4. Evaluating and Awarding
  5. Ordering and Contracting
  6. Reception and Payment 


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Sourcing and Identifying Vendors  

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These formal requests should be based on templates that will allow users to build a more accurate opinion about view of the product or service that we pretend to acquire and its their availability in the context we are workingof operation.

Product and Service Requisition

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One of the best ways to assure that each request is well presented, understood and agreed among all the units involved in the process  is to create a coordination space to do it. The usual coordination tool is the implementation of a recurrent meeting between requestsrequesters, heads of unit, and the procurement team where the requests can be discussed and validated.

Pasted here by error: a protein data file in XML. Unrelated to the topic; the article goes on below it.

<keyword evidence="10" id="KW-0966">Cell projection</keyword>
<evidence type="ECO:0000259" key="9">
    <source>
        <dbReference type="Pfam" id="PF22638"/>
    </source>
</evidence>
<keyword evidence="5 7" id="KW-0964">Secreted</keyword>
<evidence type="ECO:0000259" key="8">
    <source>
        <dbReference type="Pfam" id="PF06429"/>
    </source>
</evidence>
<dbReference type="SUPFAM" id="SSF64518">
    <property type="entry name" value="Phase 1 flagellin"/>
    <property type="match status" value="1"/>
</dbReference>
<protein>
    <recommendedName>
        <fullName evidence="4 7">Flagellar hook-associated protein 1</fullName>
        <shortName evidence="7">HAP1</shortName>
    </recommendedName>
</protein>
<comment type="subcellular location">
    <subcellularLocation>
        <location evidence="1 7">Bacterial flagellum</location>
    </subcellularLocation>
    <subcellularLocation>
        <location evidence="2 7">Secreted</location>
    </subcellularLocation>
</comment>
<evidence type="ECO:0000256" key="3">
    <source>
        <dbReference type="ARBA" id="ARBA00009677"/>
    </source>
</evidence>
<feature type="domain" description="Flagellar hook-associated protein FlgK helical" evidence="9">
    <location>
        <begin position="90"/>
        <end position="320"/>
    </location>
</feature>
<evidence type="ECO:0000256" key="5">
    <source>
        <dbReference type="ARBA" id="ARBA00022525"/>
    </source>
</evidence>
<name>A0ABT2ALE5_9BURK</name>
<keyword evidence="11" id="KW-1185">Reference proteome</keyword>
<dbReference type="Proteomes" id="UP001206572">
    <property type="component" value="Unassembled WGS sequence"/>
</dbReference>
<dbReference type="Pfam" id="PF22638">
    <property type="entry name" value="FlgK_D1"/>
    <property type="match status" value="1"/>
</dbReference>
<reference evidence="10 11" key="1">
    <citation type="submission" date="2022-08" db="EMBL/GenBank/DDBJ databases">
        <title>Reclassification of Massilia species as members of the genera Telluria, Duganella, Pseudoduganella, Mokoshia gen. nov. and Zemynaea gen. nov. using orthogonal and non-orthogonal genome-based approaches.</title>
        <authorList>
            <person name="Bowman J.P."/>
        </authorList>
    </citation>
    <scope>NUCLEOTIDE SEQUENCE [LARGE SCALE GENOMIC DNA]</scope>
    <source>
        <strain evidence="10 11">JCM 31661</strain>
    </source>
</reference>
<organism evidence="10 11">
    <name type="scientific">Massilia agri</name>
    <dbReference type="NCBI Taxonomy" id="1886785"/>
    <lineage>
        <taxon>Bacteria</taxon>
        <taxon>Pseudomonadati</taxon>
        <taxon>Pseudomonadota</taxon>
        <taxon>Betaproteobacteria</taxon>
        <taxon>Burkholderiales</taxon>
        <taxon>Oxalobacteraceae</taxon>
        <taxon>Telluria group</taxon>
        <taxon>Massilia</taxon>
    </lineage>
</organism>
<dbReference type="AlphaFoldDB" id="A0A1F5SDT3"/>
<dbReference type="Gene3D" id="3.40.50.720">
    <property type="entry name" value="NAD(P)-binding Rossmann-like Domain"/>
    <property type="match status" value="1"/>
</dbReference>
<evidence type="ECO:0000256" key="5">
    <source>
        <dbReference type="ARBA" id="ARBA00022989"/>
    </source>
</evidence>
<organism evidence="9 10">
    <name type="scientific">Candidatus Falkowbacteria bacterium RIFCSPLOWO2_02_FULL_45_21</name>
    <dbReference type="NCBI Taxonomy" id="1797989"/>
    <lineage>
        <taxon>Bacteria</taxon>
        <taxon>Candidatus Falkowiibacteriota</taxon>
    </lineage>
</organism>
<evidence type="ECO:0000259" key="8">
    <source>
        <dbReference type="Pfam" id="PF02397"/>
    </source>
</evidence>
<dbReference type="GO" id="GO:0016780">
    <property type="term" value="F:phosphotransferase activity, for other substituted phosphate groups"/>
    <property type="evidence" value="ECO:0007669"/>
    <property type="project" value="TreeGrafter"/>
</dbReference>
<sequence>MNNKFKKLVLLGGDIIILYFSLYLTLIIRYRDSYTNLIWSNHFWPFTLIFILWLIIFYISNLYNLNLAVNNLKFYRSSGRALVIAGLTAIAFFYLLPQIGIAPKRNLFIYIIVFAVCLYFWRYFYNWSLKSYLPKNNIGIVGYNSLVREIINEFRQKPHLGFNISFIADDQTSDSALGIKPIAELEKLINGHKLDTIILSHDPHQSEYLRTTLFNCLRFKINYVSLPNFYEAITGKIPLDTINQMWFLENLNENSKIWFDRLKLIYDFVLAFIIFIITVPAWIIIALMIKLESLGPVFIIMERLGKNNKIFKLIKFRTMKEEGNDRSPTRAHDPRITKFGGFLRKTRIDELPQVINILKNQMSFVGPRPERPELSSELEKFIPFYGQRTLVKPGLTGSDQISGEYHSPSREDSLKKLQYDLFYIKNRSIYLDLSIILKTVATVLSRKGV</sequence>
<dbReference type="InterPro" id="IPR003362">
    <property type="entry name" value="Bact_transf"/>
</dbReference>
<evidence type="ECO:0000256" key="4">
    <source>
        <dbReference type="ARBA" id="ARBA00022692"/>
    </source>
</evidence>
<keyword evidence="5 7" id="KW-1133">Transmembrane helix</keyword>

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In general, any Solicitation document, no matter the procedure, will contain:
What is Required
  • Depending on the nature:
    • For goods; Technical specifications or statement of work (SOW) (Functional, conformance and performance Specifications for products).
    • For services; Terms of Reference (TOR) (background, objectives, deliverables, standards to be met, performance evaluation method, timelines, etc.).
    • For construction works or services; Statement of works (SOW) shall provide all information required to allow the contractor to undertake the works (e.g., location, time schedules for the execution of the works, relevant information about the construction site and other technical requirements that are deemed necessary).
    • Quantities
  • Expected Delivery Conditions; times, locations, Incoterms 
Instruction to suppliers
  • Instructions for preparation and submission, submission language.
  • Timing: deadline for submission, offer validity and expected award times.
  • Details of pre-bid where applicable. (meetings/site visits, and/or samples/ demonstrations).